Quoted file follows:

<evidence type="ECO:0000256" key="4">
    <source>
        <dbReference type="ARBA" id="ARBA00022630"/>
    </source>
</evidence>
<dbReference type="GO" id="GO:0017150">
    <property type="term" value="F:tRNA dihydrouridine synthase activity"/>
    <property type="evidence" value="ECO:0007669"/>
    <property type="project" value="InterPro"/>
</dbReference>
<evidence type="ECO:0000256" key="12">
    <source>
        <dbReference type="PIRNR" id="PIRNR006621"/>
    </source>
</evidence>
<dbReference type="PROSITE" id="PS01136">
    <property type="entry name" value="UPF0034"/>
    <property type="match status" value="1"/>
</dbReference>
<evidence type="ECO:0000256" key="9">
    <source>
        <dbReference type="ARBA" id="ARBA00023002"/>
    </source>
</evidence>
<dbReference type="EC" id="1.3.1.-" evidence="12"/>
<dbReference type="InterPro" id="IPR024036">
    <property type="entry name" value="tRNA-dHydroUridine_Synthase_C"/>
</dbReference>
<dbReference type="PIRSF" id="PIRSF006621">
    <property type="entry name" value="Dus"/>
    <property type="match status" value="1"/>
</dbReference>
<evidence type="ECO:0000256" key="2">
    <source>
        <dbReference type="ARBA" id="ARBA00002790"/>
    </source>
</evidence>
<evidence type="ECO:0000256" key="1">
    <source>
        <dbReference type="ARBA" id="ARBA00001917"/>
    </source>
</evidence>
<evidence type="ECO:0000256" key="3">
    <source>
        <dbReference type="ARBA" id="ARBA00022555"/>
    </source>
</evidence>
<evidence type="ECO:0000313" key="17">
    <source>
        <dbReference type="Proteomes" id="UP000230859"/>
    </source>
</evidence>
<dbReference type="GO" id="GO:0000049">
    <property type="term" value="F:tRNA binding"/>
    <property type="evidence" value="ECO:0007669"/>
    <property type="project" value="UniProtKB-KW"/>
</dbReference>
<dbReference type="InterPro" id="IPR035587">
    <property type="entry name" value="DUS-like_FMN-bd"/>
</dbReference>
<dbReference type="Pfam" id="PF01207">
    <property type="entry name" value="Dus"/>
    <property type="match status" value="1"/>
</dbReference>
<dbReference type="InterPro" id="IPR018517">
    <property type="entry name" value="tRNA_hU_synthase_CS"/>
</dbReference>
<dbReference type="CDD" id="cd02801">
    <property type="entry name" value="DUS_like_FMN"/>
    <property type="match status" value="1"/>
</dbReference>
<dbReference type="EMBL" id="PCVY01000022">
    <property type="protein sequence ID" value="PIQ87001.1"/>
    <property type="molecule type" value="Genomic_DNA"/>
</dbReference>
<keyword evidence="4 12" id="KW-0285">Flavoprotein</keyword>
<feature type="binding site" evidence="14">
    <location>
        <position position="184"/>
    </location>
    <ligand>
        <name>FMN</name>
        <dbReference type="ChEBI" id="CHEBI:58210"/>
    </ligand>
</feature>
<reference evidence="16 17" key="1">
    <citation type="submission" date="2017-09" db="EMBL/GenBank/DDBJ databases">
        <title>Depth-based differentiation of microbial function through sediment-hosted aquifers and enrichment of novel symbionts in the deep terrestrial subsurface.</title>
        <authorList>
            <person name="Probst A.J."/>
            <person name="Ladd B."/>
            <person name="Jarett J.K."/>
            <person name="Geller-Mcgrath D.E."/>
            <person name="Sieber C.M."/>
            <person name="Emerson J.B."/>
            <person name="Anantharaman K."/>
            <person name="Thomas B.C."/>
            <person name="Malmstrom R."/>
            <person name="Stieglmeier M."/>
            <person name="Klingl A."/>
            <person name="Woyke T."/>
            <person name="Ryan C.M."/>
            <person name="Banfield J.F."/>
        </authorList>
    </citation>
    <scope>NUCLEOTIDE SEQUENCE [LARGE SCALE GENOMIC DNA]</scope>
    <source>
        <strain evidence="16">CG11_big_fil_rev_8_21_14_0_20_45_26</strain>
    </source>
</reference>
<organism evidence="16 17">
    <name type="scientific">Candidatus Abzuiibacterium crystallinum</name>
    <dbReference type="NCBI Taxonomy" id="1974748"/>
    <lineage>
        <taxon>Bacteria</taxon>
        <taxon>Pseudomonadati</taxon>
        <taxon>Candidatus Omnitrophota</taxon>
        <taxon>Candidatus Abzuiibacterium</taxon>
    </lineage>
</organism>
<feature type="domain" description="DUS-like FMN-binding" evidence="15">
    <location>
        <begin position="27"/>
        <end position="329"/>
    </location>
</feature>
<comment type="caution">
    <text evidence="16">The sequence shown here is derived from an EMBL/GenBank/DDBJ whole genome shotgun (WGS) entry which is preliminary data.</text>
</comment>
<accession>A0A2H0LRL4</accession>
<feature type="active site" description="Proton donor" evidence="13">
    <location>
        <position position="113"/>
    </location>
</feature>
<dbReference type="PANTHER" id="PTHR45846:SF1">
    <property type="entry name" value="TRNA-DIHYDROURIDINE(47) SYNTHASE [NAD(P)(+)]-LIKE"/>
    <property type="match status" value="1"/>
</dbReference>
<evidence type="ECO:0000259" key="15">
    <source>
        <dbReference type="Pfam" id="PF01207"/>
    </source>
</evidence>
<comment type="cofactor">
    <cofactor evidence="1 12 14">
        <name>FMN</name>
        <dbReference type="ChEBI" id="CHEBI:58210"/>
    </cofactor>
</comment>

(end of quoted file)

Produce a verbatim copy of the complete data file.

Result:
<evidence type="ECO:0000256" key="4">
    <source>
        <dbReference type="ARBA" id="ARBA00022630"/>
    </source>
</evidence>
<dbReference type="GO" id="GO:0017150">
    <property type="term" value="F:tRNA dihydrouridine synthase activity"/>
    <property type="evidence" value="ECO:0007669"/>
    <property type="project" value="InterPro"/>
</dbReference>
<evidence type="ECO:0000256" key="12">
    <source>
        <dbReference type="PIRNR" id="PIRNR006621"/>
    </source>
</evidence>
<dbReference type="PROSITE" id="PS01136">
    <property type="entry name" value="UPF0034"/>
    <property type="match status" value="1"/>
</dbReference>
<evidence type="ECO:0000256" key="9">
    <source>
        <dbReference type="ARBA" id="ARBA00023002"/>
    </source>
</evidence>
<dbReference type="EC" id="1.3.1.-" evidence="12"/>
<dbReference type="InterPro" id="IPR024036">
    <property type="entry name" value="tRNA-dHydroUridine_Synthase_C"/>
</dbReference>
<dbReference type="PIRSF" id="PIRSF006621">
    <property type="entry name" value="Dus"/>
    <property type="match status" value="1"/>
</dbReference>
<evidence type="ECO:0000256" key="2">
    <source>
        <dbReference type="ARBA" id="ARBA00002790"/>
    </source>
</evidence>
<evidence type="ECO:0000256" key="1">
    <source>
        <dbReference type="ARBA" id="ARBA00001917"/>
    </source>
</evidence>
<evidence type="ECO:0000256" key="3">
    <source>
        <dbReference type="ARBA" id="ARBA00022555"/>
    </source>
</evidence>
<evidence type="ECO:0000313" key="17">
    <source>
        <dbReference type="Proteomes" id="UP000230859"/>
    </source>
</evidence>
<dbReference type="GO" id="GO:0000049">
    <property type="term" value="F:tRNA binding"/>
    <property type="evidence" value="ECO:0007669"/>
    <property type="project" value="UniProtKB-KW"/>
</dbReference>
<dbReference type="InterPro" id="IPR035587">
    <property type="entry name" value="DUS-like_FMN-bd"/>
</dbReference>
<dbReference type="Pfam" id="PF01207">
    <property type="entry name" value="Dus"/>
    <property type="match status" value="1"/>
</dbReference>
<dbReference type="InterPro" id="IPR018517">
    <property type="entry name" value="tRNA_hU_synthase_CS"/>
</dbReference>
<dbReference type="CDD" id="cd02801">
    <property type="entry name" value="DUS_like_FMN"/>
    <property type="match status" value="1"/>
</dbReference>
<dbReference type="EMBL" id="PCVY01000022">
    <property type="protein sequence ID" value="PIQ87001.1"/>
    <property type="molecule type" value="Genomic_DNA"/>
</dbReference>
<keyword evidence="4 12" id="KW-0285">Flavoprotein</keyword>
<feature type="binding site" evidence="14">
    <location>
        <position position="184"/>
    </location>
    <ligand>
        <name>FMN</name>
        <dbReference type="ChEBI" id="CHEBI:58210"/>
    </ligand>
</feature>
<reference evidence="16 17" key="1">
    <citation type="submission" date="2017-09" db="EMBL/GenBank/DDBJ databases">
        <title>Depth-based differentiation of microbial function through sediment-hosted aquifers and enrichment of novel symbionts in the deep terrestrial subsurface.</title>
        <authorList>
            <person name="Probst A.J."/>
            <person name="Ladd B."/>
            <person name="Jarett J.K."/>
            <person name="Geller-Mcgrath D.E."/>
            <person name="Sieber C.M."/>
            <person name="Emerson J.B."/>
            <person name="Anantharaman K."/>
            <person name="Thomas B.C."/>
            <person name="Malmstrom R."/>
            <person name="Stieglmeier M."/>
            <person name="Klingl A."/>
            <person name="Woyke T."/>
            <person name="Ryan C.M."/>
            <person name="Banfield J.F."/>
        </authorList>
    </citation>
    <scope>NUCLEOTIDE SEQUENCE [LARGE SCALE GENOMIC DNA]</scope>
    <source>
        <strain evidence="16">CG11_big_fil_rev_8_21_14_0_20_45_26</strain>
    </source>
</reference>
<organism evidence="16 17">
    <name type="scientific">Candidatus Abzuiibacterium crystallinum</name>
    <dbReference type="NCBI Taxonomy" id="1974748"/>
    <lineage>
        <taxon>Bacteria</taxon>
        <taxon>Pseudomonadati</taxon>
        <taxon>Candidatus Omnitrophota</taxon>
        <taxon>Candidatus Abzuiibacterium</taxon>
    </lineage>
</organism>
<feature type="domain" description="DUS-like FMN-binding" evidence="15">
    <location>
        <begin position="27"/>
        <end position="329"/>
    </location>
</feature>
<comment type="caution">
    <text evidence="16">The sequence shown here is derived from an EMBL/GenBank/DDBJ whole genome shotgun (WGS) entry which is preliminary data.</text>
</comment>
<accession>A0A2H0LRL4</accession>
<feature type="active site" description="Proton donor" evidence="13">
    <location>
        <position position="113"/>
    </location>
</feature>
<dbReference type="PANTHER" id="PTHR45846:SF1">
    <property type="entry name" value="TRNA-DIHYDROURIDINE(47) SYNTHASE [NAD(P)(+)]-LIKE"/>
    <property type="match status" value="1"/>
</dbReference>
<evidence type="ECO:0000259" key="15">
    <source>
        <dbReference type="Pfam" id="PF01207"/>
    </source>
</evidence>
<comment type="cofactor">
    <cofactor evidence="1 12 14">
        <name>FMN</name>
        <dbReference type="ChEBI" id="CHEBI:58210"/>
    </cofactor>
</comment>